Figure 2. Intraoperative Photos; 2a. Enterotomy and removal of fecalith; 2b. Illustrating similarity in size of fecalith and Meckel diverticulum, suggesting fecalith formed inside diverticulum; 2c. Fecalith measuring approximately 3cm in width; 2d. Diverticula measuring approximately 3 cm in width; 2e. Resection of affected bowel, demonstrating similarity in size between fecalith and Meckel diverticulum, in addition to distance distal from diverticulum where fecalith was found.

Figure 2. Intraoperative Photos; 2a. Enterotomy and removal of fecalith; 2b. Illustrating similarity in size of fecalith and Meckel diverticulum, suggesting fecalith formed inside diverticulum; 2c. Fecalith measuring approximately 3cm in width; 2d. Diverticula measuring approximately 3 cm in width; 2e. Resection of affected bowel, demonstrating similarity in size between fecalith and Meckel diverticulum, in addition to distance distal from diverticulum where fecalith was found.

Discussion

The first reported small bowel obstruction from a Meckel diverticulum was by Beal in 1852, and the term “Meckel Stone Ileus” was coined by Kjell H. Christiansen, M.D. in 1967.3,9

Figure 3. Illustration from Field, et. al.11 (1959) depicting abdominal findings at the time of exploratory laparotomy in a patient with intestinal obstruction due to fecalith formed from a Meckel’s diverticulum. This illustration bears a striking resemblance to the findings in our patient. Reproduced with permission.

Our review of the literature included 10 cases spanning over 50 years. The mean age for presentation was 64 years old with almost equal distribution between male and female patients (6 male:4 female ratio). Males tended to be symptomatic more frequently than female patients.4

The incidence of enteroliths is found to be about 0.3–10 percent of all cases of Meckel diverticulum, with a four percent complication rate. Intestinal obstruction and diverticulitis are the main complications seen in adults, occurring in 40 percent and 20 percent of patients, respectively.1 The incidence of enteroliths formed in a Meckel diverticulum is even lower in children. There was only one case of pediatric small bowel obstruction caused by Meckel enterolith noted in our review of the literature (Table 1).5

Table 1. Review of the literature. (“--“ indicates that this finding was not documented in the literature)

Case

Author (Year)

Age (years)

Sex

Pre-Operative Imaging Modality and Impression

Pre-operative Diagnosis

Foreign body size

Ectopic Gastric Tissue on Pathology

Surgical Management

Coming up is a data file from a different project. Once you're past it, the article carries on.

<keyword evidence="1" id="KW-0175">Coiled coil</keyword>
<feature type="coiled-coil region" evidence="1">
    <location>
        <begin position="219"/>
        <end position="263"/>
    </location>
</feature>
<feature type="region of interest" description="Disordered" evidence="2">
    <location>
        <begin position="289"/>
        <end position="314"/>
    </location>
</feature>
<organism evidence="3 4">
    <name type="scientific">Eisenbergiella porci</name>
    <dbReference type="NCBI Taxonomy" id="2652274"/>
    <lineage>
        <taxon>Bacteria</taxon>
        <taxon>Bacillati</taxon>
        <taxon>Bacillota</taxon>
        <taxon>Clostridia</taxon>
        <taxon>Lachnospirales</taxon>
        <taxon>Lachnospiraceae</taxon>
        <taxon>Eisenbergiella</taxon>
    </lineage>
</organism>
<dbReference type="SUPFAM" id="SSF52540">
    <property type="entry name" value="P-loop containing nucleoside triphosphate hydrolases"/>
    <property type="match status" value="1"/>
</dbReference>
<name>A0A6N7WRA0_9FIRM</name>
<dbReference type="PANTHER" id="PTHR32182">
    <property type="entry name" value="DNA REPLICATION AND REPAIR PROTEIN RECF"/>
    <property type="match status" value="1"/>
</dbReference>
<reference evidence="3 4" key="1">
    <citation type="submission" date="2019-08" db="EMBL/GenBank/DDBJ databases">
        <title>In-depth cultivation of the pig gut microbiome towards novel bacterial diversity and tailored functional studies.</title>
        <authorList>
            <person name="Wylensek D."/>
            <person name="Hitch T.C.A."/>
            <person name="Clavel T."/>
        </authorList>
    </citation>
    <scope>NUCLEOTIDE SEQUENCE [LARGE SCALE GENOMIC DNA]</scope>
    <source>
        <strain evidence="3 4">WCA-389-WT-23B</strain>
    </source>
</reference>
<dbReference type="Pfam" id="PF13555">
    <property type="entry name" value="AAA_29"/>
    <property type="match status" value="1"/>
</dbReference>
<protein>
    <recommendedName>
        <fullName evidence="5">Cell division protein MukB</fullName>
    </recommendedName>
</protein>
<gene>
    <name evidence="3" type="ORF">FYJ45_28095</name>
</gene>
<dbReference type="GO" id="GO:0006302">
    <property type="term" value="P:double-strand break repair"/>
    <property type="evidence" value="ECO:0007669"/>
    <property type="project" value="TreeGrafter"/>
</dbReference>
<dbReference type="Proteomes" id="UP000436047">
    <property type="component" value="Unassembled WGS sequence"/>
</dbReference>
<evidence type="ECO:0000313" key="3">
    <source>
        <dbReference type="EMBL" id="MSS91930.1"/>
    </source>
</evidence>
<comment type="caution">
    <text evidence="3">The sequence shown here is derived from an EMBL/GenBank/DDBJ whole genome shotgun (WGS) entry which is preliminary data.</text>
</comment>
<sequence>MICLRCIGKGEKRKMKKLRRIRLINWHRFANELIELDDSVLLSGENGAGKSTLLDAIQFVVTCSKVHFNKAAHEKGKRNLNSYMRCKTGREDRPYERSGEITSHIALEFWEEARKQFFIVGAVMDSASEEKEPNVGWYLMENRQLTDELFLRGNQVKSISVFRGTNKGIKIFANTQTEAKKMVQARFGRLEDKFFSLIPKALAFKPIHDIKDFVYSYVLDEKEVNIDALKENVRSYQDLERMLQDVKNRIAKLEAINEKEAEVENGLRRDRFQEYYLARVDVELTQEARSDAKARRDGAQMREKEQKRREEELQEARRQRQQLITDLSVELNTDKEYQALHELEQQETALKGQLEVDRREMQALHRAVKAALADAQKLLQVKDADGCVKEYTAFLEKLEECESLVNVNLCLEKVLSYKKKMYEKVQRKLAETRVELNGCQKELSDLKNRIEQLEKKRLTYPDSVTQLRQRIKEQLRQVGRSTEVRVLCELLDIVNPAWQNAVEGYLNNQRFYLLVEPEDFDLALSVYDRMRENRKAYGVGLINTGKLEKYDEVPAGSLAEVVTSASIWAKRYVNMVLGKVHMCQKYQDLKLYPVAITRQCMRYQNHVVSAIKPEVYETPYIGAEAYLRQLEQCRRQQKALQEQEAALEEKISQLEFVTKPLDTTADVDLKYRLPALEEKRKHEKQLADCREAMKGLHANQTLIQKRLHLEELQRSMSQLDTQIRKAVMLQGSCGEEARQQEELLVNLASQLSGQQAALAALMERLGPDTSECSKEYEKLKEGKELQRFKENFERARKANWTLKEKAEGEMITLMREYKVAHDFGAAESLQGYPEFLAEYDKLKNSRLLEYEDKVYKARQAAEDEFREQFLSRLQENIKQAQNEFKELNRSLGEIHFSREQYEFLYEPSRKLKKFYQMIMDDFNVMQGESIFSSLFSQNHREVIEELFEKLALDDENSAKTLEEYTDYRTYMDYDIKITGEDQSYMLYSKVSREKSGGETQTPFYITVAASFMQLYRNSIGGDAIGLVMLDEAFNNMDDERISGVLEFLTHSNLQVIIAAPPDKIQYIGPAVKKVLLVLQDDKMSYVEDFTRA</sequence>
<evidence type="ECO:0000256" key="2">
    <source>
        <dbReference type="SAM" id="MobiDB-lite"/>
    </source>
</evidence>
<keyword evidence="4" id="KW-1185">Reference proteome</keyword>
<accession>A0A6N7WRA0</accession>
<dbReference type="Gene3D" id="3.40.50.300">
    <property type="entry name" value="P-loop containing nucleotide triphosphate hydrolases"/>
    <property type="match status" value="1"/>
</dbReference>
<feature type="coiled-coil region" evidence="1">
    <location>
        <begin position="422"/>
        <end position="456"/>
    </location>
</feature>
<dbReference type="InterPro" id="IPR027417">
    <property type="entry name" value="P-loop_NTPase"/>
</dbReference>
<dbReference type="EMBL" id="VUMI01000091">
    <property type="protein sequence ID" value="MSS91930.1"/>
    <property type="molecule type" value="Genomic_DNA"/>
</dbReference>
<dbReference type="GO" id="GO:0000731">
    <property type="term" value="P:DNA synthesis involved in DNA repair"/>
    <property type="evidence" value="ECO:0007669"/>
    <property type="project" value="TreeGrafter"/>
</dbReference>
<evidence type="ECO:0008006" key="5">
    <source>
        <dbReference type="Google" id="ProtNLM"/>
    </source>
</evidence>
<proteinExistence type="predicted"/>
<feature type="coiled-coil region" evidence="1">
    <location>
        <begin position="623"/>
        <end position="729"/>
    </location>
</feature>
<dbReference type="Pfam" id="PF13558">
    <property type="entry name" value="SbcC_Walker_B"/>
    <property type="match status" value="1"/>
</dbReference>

1

Field (1959)11

52

M

Erect x-ray: marked distention of the small bowel, absence of gas in the large bowel. Fluid levels in the small bowel.

Distal small bowel obstruction

“golf-ball-sized”

--

Fecalith manipulated proximally to Meckel diverticulum. Diverticulectomy was performed.

2

Bergland (1962)12

73

F

Abdominal x-ray: Distended small intestinal loops with multi-level fluid and gas-filled segments. No free peritoneal air

Diverticulitis of the sigmoid colon with secondary partial small bowel obstruction

3.0 x 3.0 cm

None

The enterolith was pushed back and removed from the lumen of the distal ileum. The proximal ileum was decompressed by suction. Diverticulectomy and anastomosis were performed.

3

Christiansen (1967)8

48

F

Abdominal x-ray: Multiple distended loops of small bowel without evidence of colon gas. Laminated opacity in the right lower quadrant.
Decubitus x-ray: multiple varying air fluid levels within the small bowel, and no change in position of the laminated calcification.

Small bowel obstruction with possible gallstone ileus

3.5 cm

None

Diverticulectomy including enterolith.

4

Sharma (1970)3

68

F

GI series reported as normal.

--

Multiple small stones

--

Diverticulectomy

5

Benhamou (1979)13

78

M

Abdominal x-ray: Small bowel obstruction with opacity in the right iliac fossa. No radiological evidence of air in the common bile duct.

Gallstone Ileus

--

None

Enterotomy opposite the diverticulum for stone extraction and diverticulectomy.

6

Lopez (1991)14

85

M

Supine abdominal x-ray: 3-cm calcified opacity in the right lower quadrant and multiple dilated loops of small bowel

Gallstone Ileus

3 cm

--

The enterolith was found within the Meckel diverticulum. Diverticulectomy to remove diverticulum and enterolith was performed.

7

Lopez (1991)13

70

M

CT: Small bowel obstruction with a foreign body and possible inflammatory focus in the right lower quadrant.
Barium enema: diverticulosis of the sigmoid colon without evidence of diverticulitis.

Small bowel obstruction of unknown etiology

3.5 cm

--

The enterolith was mobilized to the more distended small bowel, and a longitudinal enterotomy was performed, and the enterolith was removed.

8

Rudge (1992)7

78

M

Abdominal x-ray: markedly distended loops of small bowel

Distal small bowel obstruction of unknown etiology

3.5 x 5cm

None

Diverticulectomy including stone.

9

Hayee (2003)15

79

F

Abdominal x-ray: opacity on the left side
Gastrografin study: numerous small bowel diverticula of varying sizes and minimal passage of barium beyond the mid-jejunum.